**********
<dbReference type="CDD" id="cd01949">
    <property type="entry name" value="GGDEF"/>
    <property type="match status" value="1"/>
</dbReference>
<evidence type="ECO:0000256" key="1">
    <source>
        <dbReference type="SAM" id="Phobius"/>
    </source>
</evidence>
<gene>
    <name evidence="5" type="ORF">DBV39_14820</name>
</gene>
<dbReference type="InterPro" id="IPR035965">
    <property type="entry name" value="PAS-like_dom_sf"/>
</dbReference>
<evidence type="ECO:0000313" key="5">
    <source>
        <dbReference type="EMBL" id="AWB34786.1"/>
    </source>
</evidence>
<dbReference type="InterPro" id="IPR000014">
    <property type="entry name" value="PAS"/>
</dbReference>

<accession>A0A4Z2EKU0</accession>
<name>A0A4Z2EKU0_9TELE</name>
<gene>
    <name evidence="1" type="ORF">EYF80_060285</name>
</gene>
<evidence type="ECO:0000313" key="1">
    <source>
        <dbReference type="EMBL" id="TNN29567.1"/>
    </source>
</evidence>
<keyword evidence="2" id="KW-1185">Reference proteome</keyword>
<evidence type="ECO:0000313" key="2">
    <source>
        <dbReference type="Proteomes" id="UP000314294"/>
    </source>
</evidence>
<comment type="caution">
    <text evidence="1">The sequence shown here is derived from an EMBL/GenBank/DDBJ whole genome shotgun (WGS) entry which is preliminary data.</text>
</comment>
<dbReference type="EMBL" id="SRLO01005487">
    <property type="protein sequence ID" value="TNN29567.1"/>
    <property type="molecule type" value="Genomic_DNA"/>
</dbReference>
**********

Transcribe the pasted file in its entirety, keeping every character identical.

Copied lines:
<dbReference type="CDD" id="cd01949">
    <property type="entry name" value="GGDEF"/>
    <property type="match status" value="1"/>
</dbReference>
<evidence type="ECO:0000256" key="1">
    <source>
        <dbReference type="SAM" id="Phobius"/>
    </source>
</evidence>
<gene>
    <name evidence="5" type="ORF">DBV39_14820</name>
</gene>
<dbReference type="InterPro" id="IPR035965">
    <property type="entry name" value="PAS-like_dom_sf"/>
</dbReference>
<evidence type="ECO:0000313" key="5">
    <source>
        <dbReference type="EMBL" id="AWB34786.1"/>
    </source>
</evidence>
<dbReference type="InterPro" id="IPR000014">
    <property type="entry name" value="PAS"/>
</dbReference>

<accession>A0A4Z2EKU0</accession>
<name>A0A4Z2EKU0_9TELE</name>
<gene>
    <name evidence="1" type="ORF">EYF80_060285</name>
</gene>
<evidence type="ECO:0000313" key="1">
    <source>
        <dbReference type="EMBL" id="TNN29567.1"/>
    </source>
</evidence>
<keyword evidence="2" id="KW-1185">Reference proteome</keyword>
<evidence type="ECO:0000313" key="2">
    <source>
        <dbReference type="Proteomes" id="UP000314294"/>
    </source>
</evidence>
<comment type="caution">
    <text evidence="1">The sequence shown here is derived from an EMBL/GenBank/DDBJ whole genome shotgun (WGS) entry which is preliminary data.</text>
</comment>
<dbReference type="EMBL" id="SRLO01005487">
    <property type="protein sequence ID" value="TNN29567.1"/>
    <property type="molecule type" value="Genomic_DNA"/>
</dbReference>